Late for Nowhere

From life in Southeast Asia to backyard adventures in Kodiak, Alaska

Censorship by satellite

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A few years ago Myanmar ostensibly entered the post-censorship era. As a result, newspapers are no longer required to send their copy to the Press Scrutiny and Registration Division, and galleries can now display paintings without the indignity of preview by art-illiterate “authorities”.

Unfortunately, local satellite TV providers are still taking it upon themselves to police the content of the pirated DVDs they screen on their “world movie” channels. Cigarettes, for example, must be blurred out because SMOKING KILLS! (Depictions of people being gunned down are okay, though – perhaps because such activities are compatible with traditional Myanmar junta culture.)

Kissing is also expunged, presumably on the assumption that lip-to-lip congress is a gateway behavior that, if glimpsed even briefly, will inspire the innocent to fornicate in the streets like frenzied simians. Unobstructed cleavage is likewise a harbinger of civilization’s demise.

These examples are merely annoying and can be laughed off as the work of starchy geezers who imagine they are providing a useful service by safeguarding society against perilous imagery.

But censors are rarely astute enough to foresee the more insidious effects of their intrusive moralizing. This is particularly noticeable in ham-fisted attempts to cut scenes from movies that are far smarter than the “editors” – one example being Sam Mendes’ American Beauty (1999), which I watched recently on local satellite.

The movie’s anti-hero is Lester Burnham, a man who enjoys little respect at home or at work. Describing himself as “an ordinary guy with nothing to lose”, he embarks on a quixotic quest to recapture his lost youth. At the root of this reckless venture are lustful daydreams about his teenage daughter’s friend Angela, a flirtatious cheerleader who is fond of boasting about her sexual promiscuity.

There is a pivotal moment toward the end of the film when Lester and Angela find themselves alone. They start undressing on the sofa, and … in the Myanmar satellite version, we suddenly jump to Lester sitting back in a chair and Angela buttoning up her shirt. This poorly conceived bit of cinematic obfuscation gives the impression that we have been “safeguarded” against seeing a disturbing sex scene between a teenage girl and an adult male.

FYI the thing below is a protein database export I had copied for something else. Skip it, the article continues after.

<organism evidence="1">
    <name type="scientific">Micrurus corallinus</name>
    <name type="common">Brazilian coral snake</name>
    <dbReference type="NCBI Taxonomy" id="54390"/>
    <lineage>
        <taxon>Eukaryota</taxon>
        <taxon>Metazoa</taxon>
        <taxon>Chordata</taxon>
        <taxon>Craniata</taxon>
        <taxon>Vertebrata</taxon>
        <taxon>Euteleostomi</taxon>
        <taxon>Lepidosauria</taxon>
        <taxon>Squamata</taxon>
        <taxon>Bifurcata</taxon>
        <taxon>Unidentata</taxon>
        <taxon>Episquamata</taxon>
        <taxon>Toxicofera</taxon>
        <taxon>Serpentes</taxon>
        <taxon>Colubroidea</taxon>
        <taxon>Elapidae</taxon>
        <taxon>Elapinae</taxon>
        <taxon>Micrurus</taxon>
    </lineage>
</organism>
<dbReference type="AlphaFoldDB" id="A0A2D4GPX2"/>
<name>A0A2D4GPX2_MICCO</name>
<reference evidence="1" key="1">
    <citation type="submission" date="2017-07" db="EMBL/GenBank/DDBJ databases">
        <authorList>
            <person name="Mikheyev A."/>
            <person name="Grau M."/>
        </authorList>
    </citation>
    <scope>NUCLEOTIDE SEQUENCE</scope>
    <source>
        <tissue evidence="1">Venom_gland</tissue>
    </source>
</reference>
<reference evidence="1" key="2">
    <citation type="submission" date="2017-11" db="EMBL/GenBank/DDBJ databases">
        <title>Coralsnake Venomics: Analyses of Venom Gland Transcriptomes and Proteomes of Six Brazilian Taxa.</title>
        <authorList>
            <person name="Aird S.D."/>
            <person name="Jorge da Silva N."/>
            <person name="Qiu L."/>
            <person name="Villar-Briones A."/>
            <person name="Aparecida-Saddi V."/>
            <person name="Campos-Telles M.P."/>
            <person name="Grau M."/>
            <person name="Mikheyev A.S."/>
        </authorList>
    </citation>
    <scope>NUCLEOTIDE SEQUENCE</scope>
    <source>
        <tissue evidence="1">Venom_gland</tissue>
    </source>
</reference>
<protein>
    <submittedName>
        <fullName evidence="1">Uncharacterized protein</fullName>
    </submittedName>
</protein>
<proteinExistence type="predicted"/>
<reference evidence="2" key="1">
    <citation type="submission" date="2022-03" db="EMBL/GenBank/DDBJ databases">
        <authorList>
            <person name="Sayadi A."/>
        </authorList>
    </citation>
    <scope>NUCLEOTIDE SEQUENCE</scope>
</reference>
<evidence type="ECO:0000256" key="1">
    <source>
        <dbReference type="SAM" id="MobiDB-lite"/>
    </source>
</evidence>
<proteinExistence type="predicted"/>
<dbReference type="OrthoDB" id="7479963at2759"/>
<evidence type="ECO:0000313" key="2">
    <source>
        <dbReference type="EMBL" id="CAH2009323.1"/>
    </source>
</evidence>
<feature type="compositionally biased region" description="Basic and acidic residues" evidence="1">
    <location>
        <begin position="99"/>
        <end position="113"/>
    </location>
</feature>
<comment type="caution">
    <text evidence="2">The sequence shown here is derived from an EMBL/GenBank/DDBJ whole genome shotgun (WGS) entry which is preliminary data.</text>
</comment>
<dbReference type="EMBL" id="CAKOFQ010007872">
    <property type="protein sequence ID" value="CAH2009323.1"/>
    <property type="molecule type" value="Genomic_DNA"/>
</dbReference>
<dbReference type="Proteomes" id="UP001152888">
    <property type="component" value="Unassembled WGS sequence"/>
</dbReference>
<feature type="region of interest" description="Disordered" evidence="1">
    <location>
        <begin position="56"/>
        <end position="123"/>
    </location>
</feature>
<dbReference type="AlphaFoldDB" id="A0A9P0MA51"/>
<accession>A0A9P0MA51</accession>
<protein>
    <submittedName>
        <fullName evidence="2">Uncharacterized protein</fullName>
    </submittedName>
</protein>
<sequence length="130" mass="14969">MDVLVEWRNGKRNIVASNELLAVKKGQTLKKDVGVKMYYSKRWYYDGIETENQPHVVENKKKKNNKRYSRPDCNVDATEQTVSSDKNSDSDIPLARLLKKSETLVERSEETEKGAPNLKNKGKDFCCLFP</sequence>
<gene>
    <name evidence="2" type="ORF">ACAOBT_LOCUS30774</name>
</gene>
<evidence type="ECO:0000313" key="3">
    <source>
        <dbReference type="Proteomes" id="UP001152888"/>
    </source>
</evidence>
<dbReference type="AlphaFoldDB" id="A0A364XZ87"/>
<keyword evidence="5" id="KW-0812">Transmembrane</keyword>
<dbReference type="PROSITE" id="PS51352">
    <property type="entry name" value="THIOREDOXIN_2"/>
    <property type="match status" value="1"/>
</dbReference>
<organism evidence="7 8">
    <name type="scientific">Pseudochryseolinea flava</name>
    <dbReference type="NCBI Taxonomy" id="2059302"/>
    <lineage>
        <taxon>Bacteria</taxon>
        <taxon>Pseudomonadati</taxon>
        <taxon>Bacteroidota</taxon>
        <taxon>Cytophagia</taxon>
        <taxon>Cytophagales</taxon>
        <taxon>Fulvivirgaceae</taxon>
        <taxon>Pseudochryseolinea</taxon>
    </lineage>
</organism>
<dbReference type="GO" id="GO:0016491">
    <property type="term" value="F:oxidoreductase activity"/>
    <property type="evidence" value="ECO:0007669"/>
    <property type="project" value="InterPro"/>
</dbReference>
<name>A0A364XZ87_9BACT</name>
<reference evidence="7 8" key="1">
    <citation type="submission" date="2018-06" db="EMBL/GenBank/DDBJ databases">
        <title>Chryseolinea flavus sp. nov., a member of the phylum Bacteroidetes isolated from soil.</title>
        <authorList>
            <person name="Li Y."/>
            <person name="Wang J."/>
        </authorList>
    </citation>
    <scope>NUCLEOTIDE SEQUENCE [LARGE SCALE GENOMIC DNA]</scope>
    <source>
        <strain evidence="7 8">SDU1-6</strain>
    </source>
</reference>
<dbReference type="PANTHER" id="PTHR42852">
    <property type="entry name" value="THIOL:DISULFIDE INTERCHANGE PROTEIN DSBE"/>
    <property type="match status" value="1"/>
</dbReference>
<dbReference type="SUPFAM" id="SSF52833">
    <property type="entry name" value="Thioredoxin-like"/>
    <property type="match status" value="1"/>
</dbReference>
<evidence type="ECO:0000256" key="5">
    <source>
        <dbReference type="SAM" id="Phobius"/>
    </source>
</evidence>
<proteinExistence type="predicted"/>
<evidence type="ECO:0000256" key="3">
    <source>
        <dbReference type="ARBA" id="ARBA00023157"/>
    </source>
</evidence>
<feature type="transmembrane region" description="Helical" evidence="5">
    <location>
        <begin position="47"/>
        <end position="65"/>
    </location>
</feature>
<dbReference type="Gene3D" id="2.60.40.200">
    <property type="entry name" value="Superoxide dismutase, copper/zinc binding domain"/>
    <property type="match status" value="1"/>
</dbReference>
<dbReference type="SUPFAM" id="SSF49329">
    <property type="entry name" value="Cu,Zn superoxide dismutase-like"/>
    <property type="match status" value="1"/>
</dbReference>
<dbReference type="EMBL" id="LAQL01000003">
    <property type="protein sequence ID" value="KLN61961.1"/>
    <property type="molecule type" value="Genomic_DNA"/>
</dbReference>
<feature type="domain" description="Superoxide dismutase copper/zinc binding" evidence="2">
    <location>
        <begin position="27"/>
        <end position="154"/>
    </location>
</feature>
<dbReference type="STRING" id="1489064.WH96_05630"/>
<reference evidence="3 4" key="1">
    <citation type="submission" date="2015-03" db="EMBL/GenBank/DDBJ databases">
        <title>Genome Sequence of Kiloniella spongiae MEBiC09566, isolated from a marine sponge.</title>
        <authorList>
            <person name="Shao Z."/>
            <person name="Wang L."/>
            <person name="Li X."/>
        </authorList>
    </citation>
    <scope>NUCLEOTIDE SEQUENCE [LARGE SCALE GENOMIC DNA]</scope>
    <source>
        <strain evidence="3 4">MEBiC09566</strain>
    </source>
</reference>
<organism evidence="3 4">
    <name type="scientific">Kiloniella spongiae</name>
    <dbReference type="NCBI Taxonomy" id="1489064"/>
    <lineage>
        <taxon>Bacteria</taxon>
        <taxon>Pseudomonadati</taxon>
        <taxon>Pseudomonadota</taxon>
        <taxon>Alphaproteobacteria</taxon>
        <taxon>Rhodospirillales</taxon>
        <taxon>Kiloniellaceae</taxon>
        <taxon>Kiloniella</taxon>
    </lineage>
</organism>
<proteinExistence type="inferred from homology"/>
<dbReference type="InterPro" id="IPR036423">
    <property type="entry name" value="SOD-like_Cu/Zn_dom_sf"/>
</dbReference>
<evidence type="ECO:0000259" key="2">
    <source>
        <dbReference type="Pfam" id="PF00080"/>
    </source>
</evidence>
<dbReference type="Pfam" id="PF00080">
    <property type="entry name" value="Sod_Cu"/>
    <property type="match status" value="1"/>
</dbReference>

But this is not what actually occurred. In the suppressed scene, Angela admits at the last moment that she is a virgin. No longer seeing the girl as an object of lust, Lester backs off. The man who has been rebelling – both comically and tragically – against his fear of middle age manages, just barely, to liberate himself from his downward spiral.

In cutting the scene, the censors have succeeded in stripping out the message of redemption – however frail – and have turned American Beauty into a far more disquieting tale of unapologetic amorality. Lester, rather than being shocked into a moment of self-realization, is merely a detestable pedophile who unsympathetically deserves the looming death to which he alludes at the beginning of the movie.

Even more disappointing is the censorious violence committed by the same satellite provider to The People vs Larry Flynt (1996), directed by Milos Foreman. The film, which I had originally seen during its theater release, explores the subject of free speech, particularly the question of whether free expression encompasses the right to offend others.

The story builds toward a scene depicting the real-life court case Hustler Magazine vs Falwell, in which the US Supreme Court unanimously decided that offensive speech should indeed be protected. The ruling stated, in part, “The freedom to speak one’s mind is not only an aspect of individual liberty – and thus a good unto itself – but also is essential to the common quest for truth and the vitality of society as a whole.”

But I never made it that far into the “Myanmarized” version of The People vs Larry Flynt – it was apparent within the first few minutes that the satellite provider’s inept digital abortionists had struck again, chopping the movie as thoroughly and as gleefully as horned devils slicing and dicing reprobates in hell.

The censors had essentially taken a film about free expression and, in their naïve effort to “protect” viewers, cut the meaning right out of it. In doing so, they managed to debase the very concept of free speech, demonstrating precisely why their jobs are so profoundly anachronistic in a country supposedly moving toward democracy and greater openness.

Written by latefornowhere

December 4, 2015 at 3:42 am

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